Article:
7.9/10
606
13 user 22 critic

The Boys: The Sherman Brothers' Story (2009)

Trailer
1:39 | Trailer

Watch Now

From $2.99 (SD) on Amazon Video

ON DISC
A documentary about Robert B. Sherman & Richard M. Sherman -- aka The Sherman Brothers -- the Academy Award and Grammy-winning songwriters.

Directors:

, (as Jeffrey C. Sherman)

Videos

Photos

Learn more

People who liked this also liked... 

Documentary
    1 2 3 4 5 6 7 8 9 10 7.7/10 X  

The story of the Disney Renaissance, an incredibly prolific, successful and prestigious decade lasting from 1984 to 1994 that saw the fallen Walt Disney Animation Studios' unexpected progressive triumphant return to excellence.

Director: Don Hahn
Stars: Roy Edward Disney, John Lasseter, Michael Eisner
Documentary
    1 2 3 4 5 6 7 8 9 10 6.6/10 X  

It's 1941 and Walt and his creative team go to South America on a goodwill tour.

Director: Theodore Thomas
Stars: Flávio Barroso, Lee Blair, Mary Blair
Documentary
    1 2 3 4 5 6 7 8 9 10 8/10 X  

A documentary about two famed Disney animators, Frank and Ollie.

Director: Theodore Thomas
Stars: Frank Thomas, Ollie Johnston, Sylvia Roemer
Documentary
    1 2 3 4 5 6 7 8 9 10 7.9/10 X  

A look at the first years of Pixar Animation Studios - from the success of "Toy Story" and Pixar's promotion of talented people, to the building of its East Bay campus, the company's ... See full summary »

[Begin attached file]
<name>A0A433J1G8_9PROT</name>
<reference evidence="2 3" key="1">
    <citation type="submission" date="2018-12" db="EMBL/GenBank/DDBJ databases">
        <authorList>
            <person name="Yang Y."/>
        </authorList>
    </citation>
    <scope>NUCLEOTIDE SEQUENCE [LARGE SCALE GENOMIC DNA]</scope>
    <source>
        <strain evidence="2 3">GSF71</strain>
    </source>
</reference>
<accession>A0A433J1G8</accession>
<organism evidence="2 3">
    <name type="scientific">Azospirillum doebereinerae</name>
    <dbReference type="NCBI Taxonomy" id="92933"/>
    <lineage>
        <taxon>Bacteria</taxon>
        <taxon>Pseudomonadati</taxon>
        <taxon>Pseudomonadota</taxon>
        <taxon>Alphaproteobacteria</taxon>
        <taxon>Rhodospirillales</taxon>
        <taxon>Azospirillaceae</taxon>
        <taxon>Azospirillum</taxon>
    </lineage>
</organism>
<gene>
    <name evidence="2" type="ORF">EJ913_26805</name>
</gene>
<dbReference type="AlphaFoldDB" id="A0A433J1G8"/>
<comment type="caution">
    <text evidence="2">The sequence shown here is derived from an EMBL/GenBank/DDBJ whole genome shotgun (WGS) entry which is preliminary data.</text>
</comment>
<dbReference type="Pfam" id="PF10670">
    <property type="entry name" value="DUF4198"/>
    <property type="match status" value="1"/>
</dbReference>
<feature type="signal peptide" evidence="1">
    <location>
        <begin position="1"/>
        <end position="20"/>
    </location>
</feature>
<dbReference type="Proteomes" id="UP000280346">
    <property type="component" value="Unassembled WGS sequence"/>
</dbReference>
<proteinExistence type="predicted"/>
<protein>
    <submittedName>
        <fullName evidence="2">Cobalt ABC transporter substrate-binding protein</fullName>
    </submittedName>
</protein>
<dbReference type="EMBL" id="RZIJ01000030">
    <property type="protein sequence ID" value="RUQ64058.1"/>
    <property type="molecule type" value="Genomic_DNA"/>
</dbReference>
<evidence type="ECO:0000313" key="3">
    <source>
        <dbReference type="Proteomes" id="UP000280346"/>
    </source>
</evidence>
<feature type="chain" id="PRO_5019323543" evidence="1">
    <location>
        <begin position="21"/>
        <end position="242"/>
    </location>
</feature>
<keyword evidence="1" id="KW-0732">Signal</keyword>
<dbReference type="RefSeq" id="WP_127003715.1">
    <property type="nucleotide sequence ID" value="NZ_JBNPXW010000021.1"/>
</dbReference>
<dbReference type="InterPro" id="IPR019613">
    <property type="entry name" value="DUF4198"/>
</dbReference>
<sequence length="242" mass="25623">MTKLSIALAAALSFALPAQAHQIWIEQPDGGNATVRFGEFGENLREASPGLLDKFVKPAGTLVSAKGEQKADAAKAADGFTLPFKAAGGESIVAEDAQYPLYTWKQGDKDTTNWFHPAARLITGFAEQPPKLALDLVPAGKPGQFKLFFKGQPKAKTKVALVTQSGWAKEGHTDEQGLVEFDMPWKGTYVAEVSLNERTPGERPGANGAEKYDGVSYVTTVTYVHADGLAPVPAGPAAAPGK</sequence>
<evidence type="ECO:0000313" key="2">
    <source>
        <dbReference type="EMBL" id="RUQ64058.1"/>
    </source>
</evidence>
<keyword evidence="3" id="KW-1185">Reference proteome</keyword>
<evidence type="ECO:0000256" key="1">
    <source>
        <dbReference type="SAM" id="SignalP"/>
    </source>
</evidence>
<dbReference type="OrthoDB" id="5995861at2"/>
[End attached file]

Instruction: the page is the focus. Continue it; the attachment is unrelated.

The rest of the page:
Director: Leslie Iwerks
Stars: Stacy Keach, John Lasseter, Brad Bird
Edit

Cast

Credited cast:
...
Herself
...
Himself
...
Himself (as Roy E. Disney)
...
Himself
...
Herself
...
Himself
Bruce Gordon ...
Himself
Sheldon Harnick ...
Himself
James Jensen ...
Himself
...
Himself
...
Himself
...
Herself
...
Himself
...
Himself
Wendy Liebman ...
Herself
Edit

Storyline

A documentary about Robert B. Sherman & Richard M. Sherman -- aka The Sherman Brothers -- the Academy Award and Grammy-winning songwriters.

Plot Summary | Add Synopsis

Taglines:

Brothers, Partners, Strangers

Genres:

Documentary

Motion Picture Rating (MPAA)

Rated PG for mild thematic elements, smoking images and brief language
Edit

Details

Official Sites:

Country:

Language:

Release Date:

24 April 2009 (USA)  »

Also Known As:

The Boys: L'histoire des frères Sherman  »

Filming Locations:

 »

Box Office

Opening Weekend:

$19,875 (USA) (24 May 2009)

Gross:

$54,852 (USA) (6 September 2009)
 »

Company Credits

Show detailed on  »

Technical Specs

Sound Mix:

| |

Color:

Aspect Ratio:

1.78 : 1
See  »
Edit

Did You Know?

Quotes

Robert B. Sherman: [talking about Mary Poppins author P.L. Travers] She was such a witch.
See more »

Crazy Credits

Two "Supercalifragilisticexpialidocious" clips are shown. One features Randy Newman trying to say it, and the other John Lasseter saying it backwards. See more »

Connections

Features Toy Story (1995) See more »

Soundtracks

Caprice
Written and Performed by Richard M. Sherman
See more »

Frequently Asked Questions

This FAQ is empty. Add the first question.

User Reviews

Compelling tale of sibling dysfunction
8 November 2011 | by (United States) – See all my reviews